(Bangs wooden spoon for order) All right, settle down, this is serious business. Hey giggling. Enough.

Right. So. Spatchcocking.


Sorry. This both looks more difficult and more obscene than it actually is. Actually, no, I take part of that back, something about this whole process is definitely sort of obscene. But the results are obscenely good, especially if you are, like me, a fan of roast chicken skin.

So, spatchcocking (knock it off!) is simply removing the backbone from the chicken and flattening it out onto your baking sheet and roasting it thusly. Basically it's one step short of dismantling the whole chicken. I've seen it in magazine articles quite a few times, and Lucinda Scala Quinn features it in the January issue of Martha Stewart Living, roasted with lemons and shallots.  I always trust Lucinda so I decided to give her recipe a try, and with two chickens so I would have a good foundation for the week ahead of going back to school.

Lucinda Scala Quinn's Roast Spatchcocked Lemon Chicken

  • 1 whole 4-pound chicken (or two smaller ones and if doing two, double everything else below)
  • 2 tbsps plus 1 tsp olive oil (like I measure)
  • 2 lemons, thinly sliced, divided
  • 6 small shallots, peeled and quartered lengthwise
  • 1 bulb garlic separated into cloves
  • Sprigs of thyme, oregano and rosemary

Preheat oven to 425. Brush 1 tablespoon oil on a baking sheet and place half the lemon slices and half the garlic cloves in single layer on top of oil, then scatter the herbs on top. Note: the cloves do not have to be peeled.

Place chicken, breast side down, on a work surface. Starting at the thigh end, cut along one side of the backbone with kitchen shears. Courage. Turn the chicken around, cut along other side of backbone. Set backbone aside (more on this later). Flip chicken and open it like a book, pressing down firmly on the breastbone with the heel of your hand.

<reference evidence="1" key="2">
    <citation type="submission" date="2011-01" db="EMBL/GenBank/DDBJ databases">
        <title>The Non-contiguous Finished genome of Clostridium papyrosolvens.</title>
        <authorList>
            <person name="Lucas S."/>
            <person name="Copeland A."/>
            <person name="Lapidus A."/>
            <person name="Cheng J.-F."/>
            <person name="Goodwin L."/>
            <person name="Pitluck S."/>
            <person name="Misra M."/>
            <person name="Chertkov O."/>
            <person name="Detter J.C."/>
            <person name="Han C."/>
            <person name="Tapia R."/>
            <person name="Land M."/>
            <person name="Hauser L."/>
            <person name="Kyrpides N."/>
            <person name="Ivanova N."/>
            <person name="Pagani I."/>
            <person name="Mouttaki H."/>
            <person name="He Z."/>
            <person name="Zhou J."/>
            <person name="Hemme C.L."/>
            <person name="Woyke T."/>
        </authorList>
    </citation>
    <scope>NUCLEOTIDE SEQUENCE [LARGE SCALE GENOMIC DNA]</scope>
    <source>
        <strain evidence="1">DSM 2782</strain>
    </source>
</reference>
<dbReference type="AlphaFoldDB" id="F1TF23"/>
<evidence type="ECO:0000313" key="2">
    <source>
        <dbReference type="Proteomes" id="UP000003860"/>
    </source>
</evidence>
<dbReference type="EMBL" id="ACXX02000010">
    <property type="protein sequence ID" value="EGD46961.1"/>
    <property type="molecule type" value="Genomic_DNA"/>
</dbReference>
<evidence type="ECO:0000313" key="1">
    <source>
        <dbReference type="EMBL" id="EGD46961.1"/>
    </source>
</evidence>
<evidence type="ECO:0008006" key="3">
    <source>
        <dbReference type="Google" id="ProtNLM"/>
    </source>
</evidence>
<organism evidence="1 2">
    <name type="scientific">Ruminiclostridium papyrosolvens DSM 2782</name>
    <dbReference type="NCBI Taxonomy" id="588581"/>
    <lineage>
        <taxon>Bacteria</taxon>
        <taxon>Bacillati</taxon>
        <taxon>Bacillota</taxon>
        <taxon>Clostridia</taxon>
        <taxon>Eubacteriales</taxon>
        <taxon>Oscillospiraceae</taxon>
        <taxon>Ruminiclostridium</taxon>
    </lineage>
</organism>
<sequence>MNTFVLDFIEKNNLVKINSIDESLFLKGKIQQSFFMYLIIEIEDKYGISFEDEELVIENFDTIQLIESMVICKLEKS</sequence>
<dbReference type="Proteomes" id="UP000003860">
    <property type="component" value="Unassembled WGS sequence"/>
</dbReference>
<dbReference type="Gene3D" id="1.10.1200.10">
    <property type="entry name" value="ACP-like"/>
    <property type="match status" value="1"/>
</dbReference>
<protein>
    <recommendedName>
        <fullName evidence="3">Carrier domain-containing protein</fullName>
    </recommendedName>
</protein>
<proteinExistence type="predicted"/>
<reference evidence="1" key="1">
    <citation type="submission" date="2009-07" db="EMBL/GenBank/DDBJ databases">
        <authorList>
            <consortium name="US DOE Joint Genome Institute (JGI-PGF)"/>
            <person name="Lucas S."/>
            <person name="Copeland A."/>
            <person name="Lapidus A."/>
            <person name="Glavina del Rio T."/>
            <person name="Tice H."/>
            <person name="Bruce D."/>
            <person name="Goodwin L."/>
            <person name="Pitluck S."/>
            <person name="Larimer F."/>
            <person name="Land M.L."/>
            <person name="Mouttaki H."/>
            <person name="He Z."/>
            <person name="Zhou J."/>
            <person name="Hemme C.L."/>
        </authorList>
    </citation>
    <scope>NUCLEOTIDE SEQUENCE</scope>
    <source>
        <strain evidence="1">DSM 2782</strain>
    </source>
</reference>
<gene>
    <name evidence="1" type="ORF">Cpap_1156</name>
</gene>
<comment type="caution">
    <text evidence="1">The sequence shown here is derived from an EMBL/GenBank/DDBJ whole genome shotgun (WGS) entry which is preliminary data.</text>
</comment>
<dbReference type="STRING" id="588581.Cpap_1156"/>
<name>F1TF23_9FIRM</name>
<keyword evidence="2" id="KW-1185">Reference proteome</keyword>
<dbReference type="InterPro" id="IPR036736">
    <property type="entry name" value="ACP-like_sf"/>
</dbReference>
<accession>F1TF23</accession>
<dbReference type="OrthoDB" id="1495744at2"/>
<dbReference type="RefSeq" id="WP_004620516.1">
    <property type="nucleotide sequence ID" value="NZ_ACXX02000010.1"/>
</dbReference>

Place chicken, skin side up, on top of lemons. Rub skin with remaining olive oil and sprinkle with salt and pepper. With your fingers or spatula, carefully loosen and separate the skin off the breast, and slide the remaining lemon slices underneath against the meat. You could slide some butter in there too. Why not.

Roast chicken 20 minutes. Toss shallots and remaining (peeled or not) cloves of garlic with 1 tsp oil. After 20 minutes, scatter shallots and garlic around chicken. Roast another 25-30 minutes until a thermometer inserted in thickest part of breast reaches 165.

Transfer chicken to carving board, let rest 10 minutes. Serve with the pan juices, roasted lemons, shallots, and garlic cloves (squeeze them out of the skins if you left them unpeeled).  Now just take a minute and look at that skin.  Look at it!  Are you looking?  That is chicken skin!

Now, remember the backbones? Watch. Are you watching? Good. Throw them into your soup pot. Add 2 quarts water and turn the heat on medium-high. Peel 3 or 4 carrots, chop them any old how, throw them in. Add 3 or 4 ribs of celery. Throw in a couple onions, quartered. Leave the skins on because they will give the stock color, in fact if they are the last onions in the bag, shake all those loose skins in there. Got old garlic, those little center cloves that are so hard to peel so you chuck them back in the bin? Throw those in, don't peel them. Whatever sad vegetables there are in the bin, just throw them into the pot. Be sloppy. Add salt and pepper. Bring it to a boil and then turn it down low and forget about it for a few hours. Strain it through a fine sieve or cheesecloth, and discard all the solids. You are left with liquid gold, and tomorrow you can simmer it up with carrots, celery, barley, shred leftover chicken into it, and before digging in, drop in a slice or two of roasted lemon and one of those big, fat roasted garlic cloves.